Catherine pleaded with her husband as he threw her out of their Runda house. She asked him “what about the children?”
Thimbi said, “they are your problem, not mine!”
Catherine looked at her husband of 15 years wondering how the love of her life had turned into a monster. What happened to that guy who she had eaten sukuma wiki and ugali with so that he could go back to university so that he could do his masters?
The new occupant of the house her husband’s secretary sat on the bonnet on what yesterday had been her BMW. She had suitcases next to the car and she was watching as her “boss” kicked out his legal wife.
Catherine was glad that her kids, Hemi who was in Form one and Jayne who was in Form three did not have to see this. She wondered how they would react once they came home for the holidays. They were boarders and came home on weekends.
Catherine told him that he couldn’t kick her out of the house. “This is my house.” She screamed.
Thimbi sneered as he threw another outfit at her on the patio. “No, it isn’t. I pay the mortgage on this house. This is my house.”
Catherine sat outside and sobbed. She felt helpless and not sure of what to do.
She took out her phone, an iPhone and called her sister. Her sister told her she would be right there.
10 years later
Catherine got the phone call at 8 am in the morning. It was a man’s voice on the phone.
“Good morning. Is this Catherine Mwembi?”
“I don’t go by that name now. I am Catherine Salle. “
“This is the millennium private hospital. We have a man here by the name Thimbi Mwembi. He is asking for you.”
“Why is he in the hospital?” Catherine asked curiously.
“Thimbi has cancer of the colon. He is going for surgery in the morning. He insists on seeing you!” Said the voice on the other end.
“What time are the visiting hours?” Catherine asked.
“Lunchtime visiting hours are between 12 and 2 and between 4- 6 in the evening. What time would work for you?”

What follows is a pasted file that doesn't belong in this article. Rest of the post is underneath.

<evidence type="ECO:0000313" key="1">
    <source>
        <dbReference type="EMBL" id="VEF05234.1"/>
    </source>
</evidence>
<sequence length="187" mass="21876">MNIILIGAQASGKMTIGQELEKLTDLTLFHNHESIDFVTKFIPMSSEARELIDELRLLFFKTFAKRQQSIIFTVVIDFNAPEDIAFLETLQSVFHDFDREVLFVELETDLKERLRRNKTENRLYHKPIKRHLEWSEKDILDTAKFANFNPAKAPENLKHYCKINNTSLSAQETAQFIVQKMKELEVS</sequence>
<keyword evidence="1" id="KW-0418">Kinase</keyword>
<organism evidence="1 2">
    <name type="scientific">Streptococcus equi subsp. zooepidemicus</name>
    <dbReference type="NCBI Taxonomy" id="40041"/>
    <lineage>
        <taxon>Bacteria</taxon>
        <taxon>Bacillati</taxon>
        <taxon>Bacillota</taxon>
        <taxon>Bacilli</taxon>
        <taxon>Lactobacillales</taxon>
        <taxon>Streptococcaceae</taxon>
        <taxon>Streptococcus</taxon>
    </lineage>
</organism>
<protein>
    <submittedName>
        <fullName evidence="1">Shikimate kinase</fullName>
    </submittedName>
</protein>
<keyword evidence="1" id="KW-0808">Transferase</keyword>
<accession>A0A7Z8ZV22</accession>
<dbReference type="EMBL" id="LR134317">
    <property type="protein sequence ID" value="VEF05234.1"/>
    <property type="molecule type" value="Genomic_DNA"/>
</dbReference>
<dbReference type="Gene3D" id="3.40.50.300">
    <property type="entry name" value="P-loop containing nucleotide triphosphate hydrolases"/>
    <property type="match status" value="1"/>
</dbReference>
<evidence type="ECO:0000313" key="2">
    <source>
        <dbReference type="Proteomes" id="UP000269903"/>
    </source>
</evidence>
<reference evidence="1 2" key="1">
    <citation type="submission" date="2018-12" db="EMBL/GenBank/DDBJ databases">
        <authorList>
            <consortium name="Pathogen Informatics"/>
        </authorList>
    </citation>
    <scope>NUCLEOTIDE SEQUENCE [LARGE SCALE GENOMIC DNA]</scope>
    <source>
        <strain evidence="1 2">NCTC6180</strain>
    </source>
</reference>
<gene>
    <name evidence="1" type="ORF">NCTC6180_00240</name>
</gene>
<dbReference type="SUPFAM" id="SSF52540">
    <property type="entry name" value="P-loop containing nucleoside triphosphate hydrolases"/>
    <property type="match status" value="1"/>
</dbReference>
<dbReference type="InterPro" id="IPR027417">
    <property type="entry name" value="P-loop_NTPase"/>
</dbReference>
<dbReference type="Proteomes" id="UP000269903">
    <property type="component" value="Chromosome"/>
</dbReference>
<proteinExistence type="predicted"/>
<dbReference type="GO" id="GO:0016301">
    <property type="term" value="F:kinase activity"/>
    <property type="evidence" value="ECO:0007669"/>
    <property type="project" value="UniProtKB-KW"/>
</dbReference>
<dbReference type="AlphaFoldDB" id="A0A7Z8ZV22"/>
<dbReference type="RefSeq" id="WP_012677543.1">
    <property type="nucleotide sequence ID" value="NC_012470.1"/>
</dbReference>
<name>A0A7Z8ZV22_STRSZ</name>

“I don’t know! I will think about it. Let me think about it.” Catherine cut the phone call short.
Catherine sat on the faded green and yellow sofa set. She was trying to make sense of the phone call she had just gotten.
Thimbi was in the hospital and he wanted to see her. They hadn’t spoken in 5 years. There was nothing to say really. What do you tell the man who broke your heart and refuses to pay school fees for his children so that he can take his second wife and son on a long shopping holiday in Dubai?
The last ten years had been cruel. You could tell it just be looking at Catherine’s face. Her once beautiful chocolate coloured skin had wrinkles and frown lines. She had that beaten look of a woman who doesn’t get enough rest and works too hard.
Catherine had struggled the past ten years. Since her husband had thrown her out ten years ago she had moved houses three times. First, she had moved into a house in Kileleshwa. She had thought that her husband would come to his senses and wake up to that witch’s schemes. He didn’t. He didn’t pay the children’s fees the next term. It took all her savings to pay for them the next term’s fees. They were all in international schools and the fees were really high.
She didn’t stay in Kileleshwa long. Six months and the landlord humiliated her for not paying rent by taking away the furniture and removing the gate to the house. She was left only with mattresses in the house; they even took away the beds.
She tried to talk to Thimba at least to pay the school fees for the kids. He didn’t answer his phone or texts. She tried getting a lawyer but Thimba had put everything in his name. And he had cleverly hidden his properties so she couldn’t get to know what he owned. Apart from the electronics and which she had bought and couldn’t trace the receipts, everything was in his name. The cars, the house, their second home at the coast and all the plots of land they had bought over time. Many of the plots he had sold and they couldn’t track where the money was.
Catherine was forced to move to Githurai. She had to change her children from the prestigious schools they were in and take them to private boarding schools outside Nairobi. She was struggling. She had a job in an insurance firm as a secretary. The pay couldn’t support the lifestyle she was accustomed to. She had been the wife of a CFO. He made half a million a month. She hadn’t bothered with advancing her studies as she had taken the job just so that she could be out of the house when the kids started going to school.
Catherine almost burst into tears as she remembered what she had gone through. But that wasn’t the worst that had happened to her. Now Thimbi wanted to see her. “What the hell did he want?”
Find part 2 here.